In June, I posted about Pittsburgh’s Ghost Bike project, in which activists memorialize bicyclists killed by cars. To create a ghost bike, an old bicycle is painted solid white and chained to a pole along with a sign designed to raise consciousness of passing motorists.
A couple of months ago, Matthew’s widow and I retrieved the bicycle Matthew was killed on from police storage, and discussed the possibility of making it a ghost bike. Then last week, passing through Emeryville, I discovered that someone had already put up a ghost bike at the site of Matthew’s death. Asking around, I heard it had been up for a few weeks, but still have no clear idea who set it up.
To whoever set this up: A heartfelt thank you from all of Matthew’s friends and family. I snapped a couple of images of the bike today:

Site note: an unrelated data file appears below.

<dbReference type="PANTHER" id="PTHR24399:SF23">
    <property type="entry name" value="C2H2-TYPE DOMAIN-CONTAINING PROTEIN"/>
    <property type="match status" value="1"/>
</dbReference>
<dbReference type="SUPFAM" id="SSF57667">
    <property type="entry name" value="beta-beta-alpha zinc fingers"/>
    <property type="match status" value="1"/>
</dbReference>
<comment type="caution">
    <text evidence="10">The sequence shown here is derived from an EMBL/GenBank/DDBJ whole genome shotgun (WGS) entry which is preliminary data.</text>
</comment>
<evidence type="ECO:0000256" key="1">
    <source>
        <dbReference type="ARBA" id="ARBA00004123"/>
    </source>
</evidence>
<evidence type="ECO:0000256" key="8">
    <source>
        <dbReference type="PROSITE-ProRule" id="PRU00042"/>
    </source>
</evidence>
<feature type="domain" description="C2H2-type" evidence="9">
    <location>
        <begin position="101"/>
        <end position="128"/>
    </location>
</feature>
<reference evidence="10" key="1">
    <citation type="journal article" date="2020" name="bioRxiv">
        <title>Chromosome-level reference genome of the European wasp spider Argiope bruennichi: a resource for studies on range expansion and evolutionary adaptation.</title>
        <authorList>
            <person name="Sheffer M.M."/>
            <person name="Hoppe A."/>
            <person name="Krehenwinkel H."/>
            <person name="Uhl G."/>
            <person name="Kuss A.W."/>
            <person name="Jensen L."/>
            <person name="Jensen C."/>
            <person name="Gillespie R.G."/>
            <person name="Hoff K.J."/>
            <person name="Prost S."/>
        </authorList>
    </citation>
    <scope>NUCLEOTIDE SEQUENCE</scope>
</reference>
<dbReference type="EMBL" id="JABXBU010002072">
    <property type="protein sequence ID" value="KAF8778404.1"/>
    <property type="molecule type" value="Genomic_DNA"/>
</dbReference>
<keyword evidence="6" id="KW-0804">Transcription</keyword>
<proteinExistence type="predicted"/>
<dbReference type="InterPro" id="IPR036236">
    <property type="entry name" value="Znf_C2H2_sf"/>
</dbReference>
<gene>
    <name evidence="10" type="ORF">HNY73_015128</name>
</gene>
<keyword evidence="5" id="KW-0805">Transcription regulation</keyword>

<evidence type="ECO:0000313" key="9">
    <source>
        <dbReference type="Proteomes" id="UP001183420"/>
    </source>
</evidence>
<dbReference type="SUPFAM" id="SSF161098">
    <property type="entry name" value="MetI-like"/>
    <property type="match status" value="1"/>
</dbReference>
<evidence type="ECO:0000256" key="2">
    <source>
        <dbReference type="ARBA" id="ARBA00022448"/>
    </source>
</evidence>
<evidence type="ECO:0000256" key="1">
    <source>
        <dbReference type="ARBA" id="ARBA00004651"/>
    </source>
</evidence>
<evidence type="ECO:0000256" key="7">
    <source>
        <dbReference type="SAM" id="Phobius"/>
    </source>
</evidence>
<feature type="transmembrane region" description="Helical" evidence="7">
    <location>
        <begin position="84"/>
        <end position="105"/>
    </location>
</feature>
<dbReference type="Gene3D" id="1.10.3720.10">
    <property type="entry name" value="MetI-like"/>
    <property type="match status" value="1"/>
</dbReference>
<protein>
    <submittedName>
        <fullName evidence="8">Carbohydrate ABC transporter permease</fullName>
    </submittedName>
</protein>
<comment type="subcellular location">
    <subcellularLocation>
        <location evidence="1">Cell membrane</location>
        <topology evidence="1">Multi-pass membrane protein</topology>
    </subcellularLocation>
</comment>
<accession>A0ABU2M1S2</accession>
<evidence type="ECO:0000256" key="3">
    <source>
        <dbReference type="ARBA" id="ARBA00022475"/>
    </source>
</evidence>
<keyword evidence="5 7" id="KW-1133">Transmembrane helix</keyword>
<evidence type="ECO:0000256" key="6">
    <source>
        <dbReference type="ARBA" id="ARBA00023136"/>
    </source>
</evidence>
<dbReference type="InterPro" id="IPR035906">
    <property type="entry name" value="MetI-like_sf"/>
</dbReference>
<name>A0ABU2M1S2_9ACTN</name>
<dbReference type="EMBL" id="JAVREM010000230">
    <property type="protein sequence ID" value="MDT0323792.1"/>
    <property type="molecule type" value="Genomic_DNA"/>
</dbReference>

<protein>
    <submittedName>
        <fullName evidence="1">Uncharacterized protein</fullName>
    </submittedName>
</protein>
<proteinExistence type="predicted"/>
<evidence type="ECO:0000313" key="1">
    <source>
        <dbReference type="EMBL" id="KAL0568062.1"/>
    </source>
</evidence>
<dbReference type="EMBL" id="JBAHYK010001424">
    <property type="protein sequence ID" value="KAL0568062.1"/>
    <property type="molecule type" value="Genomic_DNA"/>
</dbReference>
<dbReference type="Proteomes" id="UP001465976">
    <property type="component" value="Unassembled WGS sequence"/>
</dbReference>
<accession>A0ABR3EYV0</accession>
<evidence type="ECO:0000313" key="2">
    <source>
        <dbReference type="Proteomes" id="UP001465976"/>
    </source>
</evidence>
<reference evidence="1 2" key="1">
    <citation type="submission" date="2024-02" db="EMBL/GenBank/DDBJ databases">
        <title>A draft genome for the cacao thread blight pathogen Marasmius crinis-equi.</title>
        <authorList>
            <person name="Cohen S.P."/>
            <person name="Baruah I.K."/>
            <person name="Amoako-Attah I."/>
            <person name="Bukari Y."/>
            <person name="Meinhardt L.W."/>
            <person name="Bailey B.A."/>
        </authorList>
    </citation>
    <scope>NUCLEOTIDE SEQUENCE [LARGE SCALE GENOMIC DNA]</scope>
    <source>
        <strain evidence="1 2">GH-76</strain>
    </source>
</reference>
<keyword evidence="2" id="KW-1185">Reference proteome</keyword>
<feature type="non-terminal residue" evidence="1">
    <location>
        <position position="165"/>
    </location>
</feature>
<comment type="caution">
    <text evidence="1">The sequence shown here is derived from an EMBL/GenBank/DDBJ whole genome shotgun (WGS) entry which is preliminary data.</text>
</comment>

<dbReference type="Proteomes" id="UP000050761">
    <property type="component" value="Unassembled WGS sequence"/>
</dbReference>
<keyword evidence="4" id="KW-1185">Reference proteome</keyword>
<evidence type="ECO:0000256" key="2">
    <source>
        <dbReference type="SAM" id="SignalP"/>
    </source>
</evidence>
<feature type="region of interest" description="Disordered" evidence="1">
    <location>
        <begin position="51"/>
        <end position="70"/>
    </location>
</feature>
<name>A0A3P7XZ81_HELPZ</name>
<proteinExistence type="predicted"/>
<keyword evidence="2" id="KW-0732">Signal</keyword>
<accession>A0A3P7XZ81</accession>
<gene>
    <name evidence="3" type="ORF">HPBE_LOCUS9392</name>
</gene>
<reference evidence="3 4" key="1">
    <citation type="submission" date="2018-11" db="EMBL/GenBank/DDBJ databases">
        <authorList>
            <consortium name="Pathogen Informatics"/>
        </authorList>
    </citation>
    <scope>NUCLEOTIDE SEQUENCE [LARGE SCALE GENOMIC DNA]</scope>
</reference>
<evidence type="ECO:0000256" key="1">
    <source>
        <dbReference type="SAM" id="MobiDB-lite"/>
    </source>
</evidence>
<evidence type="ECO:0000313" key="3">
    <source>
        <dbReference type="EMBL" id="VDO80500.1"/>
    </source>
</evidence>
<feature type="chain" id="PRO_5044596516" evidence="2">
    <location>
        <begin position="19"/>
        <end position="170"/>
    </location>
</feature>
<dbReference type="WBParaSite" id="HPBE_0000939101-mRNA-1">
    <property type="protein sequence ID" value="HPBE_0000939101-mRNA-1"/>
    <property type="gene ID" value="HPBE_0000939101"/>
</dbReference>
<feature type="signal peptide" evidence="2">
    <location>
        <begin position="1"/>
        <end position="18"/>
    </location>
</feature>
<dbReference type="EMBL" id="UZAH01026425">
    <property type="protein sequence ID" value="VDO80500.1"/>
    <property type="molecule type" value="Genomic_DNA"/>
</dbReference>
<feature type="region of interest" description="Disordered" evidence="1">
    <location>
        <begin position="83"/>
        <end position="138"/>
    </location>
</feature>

(Note: This is not Matthew’s bike – I don’t know where this bike comes from. Matthew’s bike is safe in my garage, spookily undamaged, or almost).
2 Replies to “Matthew’s Ghost Bike”
I started my own ghostbike project in 2002 to acknowledge the deterioration of abandoned bicycles locked on the streets of San Francisco. I paint these bikes as I find them and have a website that chronicles the project: ghostbike.net
It’s very odd to learn now that there are people across the country using this same approach to commemorate bicycle/automobile accidents… and even more odd to find them in the bay. You are in Emeryville? Do you know of any other ghostbikes in the bay?
Hi Jo –
Wow, interesting. So when people see ghostbikes, they might either be memorials OR just painted abandoned bikes.
Still, I think your project is cool.
Sorry, I don’t know of any others off-hand. If I see some, I’ll contact you.